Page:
Photos by Lorena Galliot
If you thought the best way to keep polluted air out was to close the window, think twice.
According to the US Environmental Protection Agency (EPA)
indoor air contains levels of pollutants between 2 to 5 times higher than outdoor air, because of the Volatile Organic Compounds (VOCs) that emanate from virtually all household products. Given that city-dwellers spend an estimated 90% of their time indoors, improving the quality of air within homes and offices is a key public health issue.
Luckily, nature provides us with a simple, attractive and sustainable solution: plants. Research stretching as far back as a NASA research program in the late 80s shows that over 50 different kinds of indoor plants absorb significant amounts of VOCs, thus improving the air quality of the rooms they are in.
I learned all about this recently in a rather pleasant way, while strolling in Paris’ trendy Marais neighbourhood on a sunny afternoon. A sudden glimpse of luxuriant, exotic-looking leaves, flowers and bushels behind an olive-green façade lured me into « Green Factory », a lovely shop specialised in air-purifying plants. Yoël, the owner, was kind enough to answer all my questions about how plants affect the air we breath in.
Q: Where do VOCs come from and why are they bad for our health?
A: Common organic chemicals such as formaldehyde or xlyene are widely used as ingredients in all sorts of objects that surround us every day, namely furniture (especially in the plywoods and glues used in cheaper items), paints and wallpaper, detergents, permanent markers, copier and printer ink in offices, cigarette smoke…I could go on and on.
All these products can create or worsen allergies and asthma, cause nausea, headaches and itchy eyes, nose and throat. Even worse, high levels ofVOC exposure has been linked to kidney failure and certain cancers.
Q: How do indoor plants help?
A : In the same way that forest trees will absorb CO2 and emit oxygen, certain types of indoor plants absorb the chemicals in polluted air and metabolize them, purifying the air around them. Basically, the pollution doesn’t disappear, it’s stocked in the plant’s leaves, branches and roots – where it’s harmless for humans. More than 50 different plants have been tested and scientifically proven to purify the air around them – and there could potentially be a lot more which have not been tested.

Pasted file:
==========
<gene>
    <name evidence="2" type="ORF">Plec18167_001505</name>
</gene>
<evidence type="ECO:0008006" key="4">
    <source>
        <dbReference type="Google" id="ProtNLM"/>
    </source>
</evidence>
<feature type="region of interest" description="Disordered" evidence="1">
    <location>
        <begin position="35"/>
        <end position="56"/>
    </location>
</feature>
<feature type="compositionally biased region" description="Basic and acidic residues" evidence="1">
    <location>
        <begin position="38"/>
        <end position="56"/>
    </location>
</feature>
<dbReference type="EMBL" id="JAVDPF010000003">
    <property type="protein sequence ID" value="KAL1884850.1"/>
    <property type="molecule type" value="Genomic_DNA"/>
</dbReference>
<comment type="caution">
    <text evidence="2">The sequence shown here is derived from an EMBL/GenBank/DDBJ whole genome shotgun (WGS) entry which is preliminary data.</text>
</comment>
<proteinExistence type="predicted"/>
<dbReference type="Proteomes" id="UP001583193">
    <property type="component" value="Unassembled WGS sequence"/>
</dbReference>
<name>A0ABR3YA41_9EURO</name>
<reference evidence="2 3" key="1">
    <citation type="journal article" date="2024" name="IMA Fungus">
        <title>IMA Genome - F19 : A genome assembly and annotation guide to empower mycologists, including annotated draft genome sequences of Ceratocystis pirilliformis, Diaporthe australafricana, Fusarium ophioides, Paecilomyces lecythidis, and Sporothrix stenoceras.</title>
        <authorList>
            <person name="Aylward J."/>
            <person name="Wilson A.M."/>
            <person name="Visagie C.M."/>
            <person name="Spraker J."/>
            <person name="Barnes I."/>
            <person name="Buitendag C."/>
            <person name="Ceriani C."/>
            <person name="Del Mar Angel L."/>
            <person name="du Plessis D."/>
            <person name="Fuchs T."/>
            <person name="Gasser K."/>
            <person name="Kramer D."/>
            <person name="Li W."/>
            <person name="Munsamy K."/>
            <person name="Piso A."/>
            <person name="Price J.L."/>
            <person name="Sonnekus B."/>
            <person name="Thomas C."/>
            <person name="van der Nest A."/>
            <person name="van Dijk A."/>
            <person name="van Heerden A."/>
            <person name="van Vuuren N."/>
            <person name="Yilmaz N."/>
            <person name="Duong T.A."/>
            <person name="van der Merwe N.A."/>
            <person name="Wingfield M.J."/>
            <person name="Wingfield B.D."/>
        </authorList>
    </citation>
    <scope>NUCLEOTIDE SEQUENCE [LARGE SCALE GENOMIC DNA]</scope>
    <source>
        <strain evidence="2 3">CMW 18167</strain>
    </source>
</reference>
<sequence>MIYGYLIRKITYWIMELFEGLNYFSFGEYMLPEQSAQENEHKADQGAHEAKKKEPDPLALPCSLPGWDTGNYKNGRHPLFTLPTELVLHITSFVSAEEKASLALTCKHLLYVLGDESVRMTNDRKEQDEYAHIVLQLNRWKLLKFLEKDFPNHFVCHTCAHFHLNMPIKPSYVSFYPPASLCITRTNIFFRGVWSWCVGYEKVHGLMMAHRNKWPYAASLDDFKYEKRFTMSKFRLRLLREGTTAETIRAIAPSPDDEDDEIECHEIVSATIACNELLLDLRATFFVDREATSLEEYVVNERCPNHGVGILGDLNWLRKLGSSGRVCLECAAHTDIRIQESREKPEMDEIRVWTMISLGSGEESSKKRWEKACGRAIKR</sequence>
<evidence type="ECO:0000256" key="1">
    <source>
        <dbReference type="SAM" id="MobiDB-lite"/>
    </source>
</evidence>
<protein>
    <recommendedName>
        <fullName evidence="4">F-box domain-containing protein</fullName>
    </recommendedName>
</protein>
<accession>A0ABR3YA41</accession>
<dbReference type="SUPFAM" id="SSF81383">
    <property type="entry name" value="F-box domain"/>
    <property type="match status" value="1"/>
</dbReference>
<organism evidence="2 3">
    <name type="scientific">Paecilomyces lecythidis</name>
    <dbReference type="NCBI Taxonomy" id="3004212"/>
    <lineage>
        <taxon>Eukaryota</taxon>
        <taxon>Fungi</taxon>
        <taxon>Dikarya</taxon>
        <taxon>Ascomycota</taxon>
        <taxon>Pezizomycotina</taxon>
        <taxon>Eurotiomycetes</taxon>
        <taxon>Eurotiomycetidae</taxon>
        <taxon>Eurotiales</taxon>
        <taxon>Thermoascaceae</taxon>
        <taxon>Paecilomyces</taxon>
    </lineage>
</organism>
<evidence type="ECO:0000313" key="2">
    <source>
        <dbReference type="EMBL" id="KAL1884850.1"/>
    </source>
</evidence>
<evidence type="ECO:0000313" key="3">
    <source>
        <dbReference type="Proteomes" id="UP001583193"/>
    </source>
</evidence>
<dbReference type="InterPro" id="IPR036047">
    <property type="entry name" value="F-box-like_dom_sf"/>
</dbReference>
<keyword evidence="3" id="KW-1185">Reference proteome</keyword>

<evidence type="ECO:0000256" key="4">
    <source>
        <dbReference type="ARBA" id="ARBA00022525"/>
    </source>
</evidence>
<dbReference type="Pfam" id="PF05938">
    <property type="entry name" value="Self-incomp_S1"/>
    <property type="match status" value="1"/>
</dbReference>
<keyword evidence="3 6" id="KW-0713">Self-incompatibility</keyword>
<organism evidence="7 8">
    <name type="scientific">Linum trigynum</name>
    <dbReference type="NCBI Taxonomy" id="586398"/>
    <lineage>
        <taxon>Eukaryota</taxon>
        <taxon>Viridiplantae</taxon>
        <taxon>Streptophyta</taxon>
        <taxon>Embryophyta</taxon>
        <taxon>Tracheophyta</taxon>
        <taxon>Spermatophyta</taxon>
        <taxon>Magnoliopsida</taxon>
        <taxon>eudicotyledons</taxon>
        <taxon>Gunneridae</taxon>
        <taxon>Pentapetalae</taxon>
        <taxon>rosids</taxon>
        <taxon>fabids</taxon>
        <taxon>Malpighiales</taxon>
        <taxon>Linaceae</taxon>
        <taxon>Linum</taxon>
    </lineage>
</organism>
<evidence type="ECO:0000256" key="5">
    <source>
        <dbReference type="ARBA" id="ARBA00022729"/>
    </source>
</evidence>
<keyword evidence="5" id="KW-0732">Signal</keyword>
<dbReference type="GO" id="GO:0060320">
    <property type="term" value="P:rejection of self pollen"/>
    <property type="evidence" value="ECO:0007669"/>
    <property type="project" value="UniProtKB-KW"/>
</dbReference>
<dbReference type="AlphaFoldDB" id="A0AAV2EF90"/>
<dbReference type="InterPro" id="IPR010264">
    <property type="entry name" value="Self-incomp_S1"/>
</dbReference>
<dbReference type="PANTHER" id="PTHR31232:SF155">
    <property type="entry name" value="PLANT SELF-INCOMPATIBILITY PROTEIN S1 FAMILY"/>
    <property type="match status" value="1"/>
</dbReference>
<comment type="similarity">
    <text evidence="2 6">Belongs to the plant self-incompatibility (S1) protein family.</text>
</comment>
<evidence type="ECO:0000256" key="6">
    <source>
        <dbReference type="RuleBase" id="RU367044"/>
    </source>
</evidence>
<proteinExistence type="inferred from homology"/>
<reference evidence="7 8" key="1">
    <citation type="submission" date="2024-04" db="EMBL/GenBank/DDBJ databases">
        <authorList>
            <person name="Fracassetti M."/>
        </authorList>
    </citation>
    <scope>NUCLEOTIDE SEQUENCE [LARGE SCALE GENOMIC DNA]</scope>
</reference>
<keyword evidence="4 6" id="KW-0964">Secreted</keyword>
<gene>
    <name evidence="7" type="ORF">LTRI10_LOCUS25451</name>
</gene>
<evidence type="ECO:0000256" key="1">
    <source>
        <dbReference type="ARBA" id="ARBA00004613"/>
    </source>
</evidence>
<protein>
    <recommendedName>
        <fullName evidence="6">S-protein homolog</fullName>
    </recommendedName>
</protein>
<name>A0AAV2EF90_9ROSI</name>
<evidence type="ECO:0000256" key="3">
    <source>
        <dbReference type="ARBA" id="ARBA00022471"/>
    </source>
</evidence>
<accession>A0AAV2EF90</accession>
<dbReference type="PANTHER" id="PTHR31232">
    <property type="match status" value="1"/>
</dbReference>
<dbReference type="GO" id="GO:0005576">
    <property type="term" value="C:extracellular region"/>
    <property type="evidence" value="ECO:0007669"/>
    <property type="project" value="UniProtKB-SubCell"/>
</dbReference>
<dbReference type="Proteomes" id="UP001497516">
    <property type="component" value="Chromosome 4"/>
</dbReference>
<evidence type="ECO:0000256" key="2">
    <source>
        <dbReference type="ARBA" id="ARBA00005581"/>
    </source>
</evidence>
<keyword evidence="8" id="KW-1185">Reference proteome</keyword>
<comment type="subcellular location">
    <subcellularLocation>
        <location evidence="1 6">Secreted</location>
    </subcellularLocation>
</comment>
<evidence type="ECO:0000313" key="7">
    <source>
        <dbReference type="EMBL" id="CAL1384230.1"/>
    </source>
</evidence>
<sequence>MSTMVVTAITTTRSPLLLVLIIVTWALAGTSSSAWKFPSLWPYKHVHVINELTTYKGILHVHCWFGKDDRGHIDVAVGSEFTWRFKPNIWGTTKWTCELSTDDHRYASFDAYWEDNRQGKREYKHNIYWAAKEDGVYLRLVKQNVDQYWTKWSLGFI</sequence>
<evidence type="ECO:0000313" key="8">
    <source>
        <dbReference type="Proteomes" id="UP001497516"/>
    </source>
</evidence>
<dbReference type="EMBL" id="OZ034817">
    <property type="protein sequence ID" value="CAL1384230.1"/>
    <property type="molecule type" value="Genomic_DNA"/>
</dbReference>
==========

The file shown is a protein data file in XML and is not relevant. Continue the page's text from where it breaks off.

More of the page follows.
A single indoor plant won’t purify the air in an entire room, but it will affect a perimeter of approx 2 to 5 square meters around it. That’s why it’s good to keep plants near a desk, couch, kitchen table or counter – any place we tend to sit and spend time. There’s a common misconception that it’s not healthy to put plants in bedrooms. This is nonsense. Keeping a plant near your bed is a simple, natural way to make sure the air you breath in at night is cleaner.
Q: Could you describe a few of your favorite air-purifying plants ?
My personal favourite is the Sansevieria, also nicknamed « langue de belle mère » (mother-in-law’s tongue) because it’s such an easy going plant and it absorbs nearly every chemical particle it crosses and produces lots of oxygen during the night. It thrives in the sun, in the shade, indoors, outdoors – it can go without watering for a month. It’s the perfect plant for distracted bachelors and over-worked city people.
Other popular air-purifying plants are the peace lily (pictured above), which is good at absorbing the xlylene in detergents, so is particularly useful in a kitchen or bathroom, and these small banana trees (called musas), which covers a wide spectre of VOCs. The musa needs special care, though, a lot of light, warmth and watering. Finally, I’d say an aloe vera should be a must have in all homes : not only does it purify the air, but you can put its sap on a cut or insect bite to sooth it, and even make aloe energy drinks (I mix it with mint, lime, water and brown sugar).
Q: You’re visibly passionate about this. What made you want to start an air-puryfiying plant business?
I guess it combines my passion for gardening and concern for ecology and public health issues. I’ve always loved plants and loved taking care of them, I trained as a landscape gardener. My goal is to bring together esthetics and ecology thanks to the natural beauty of plants. I help each customer pick out the right plant for him or her according to his/her needs, taste and living environment, as well as the plant’s needs. The plants I sell are grown to last.
I’ve never understood why people are concerned about their health and the environment (they’ll eat healthy, maybe organic food, work out, save energy, recycle, etc) but spare so little thought for the air they breath. If there’s one thing we all do, all the time, until the day we die (literally), it’s breath.
20, rue du Pont aux Choux,
Tél. : 01 42 74 37 72.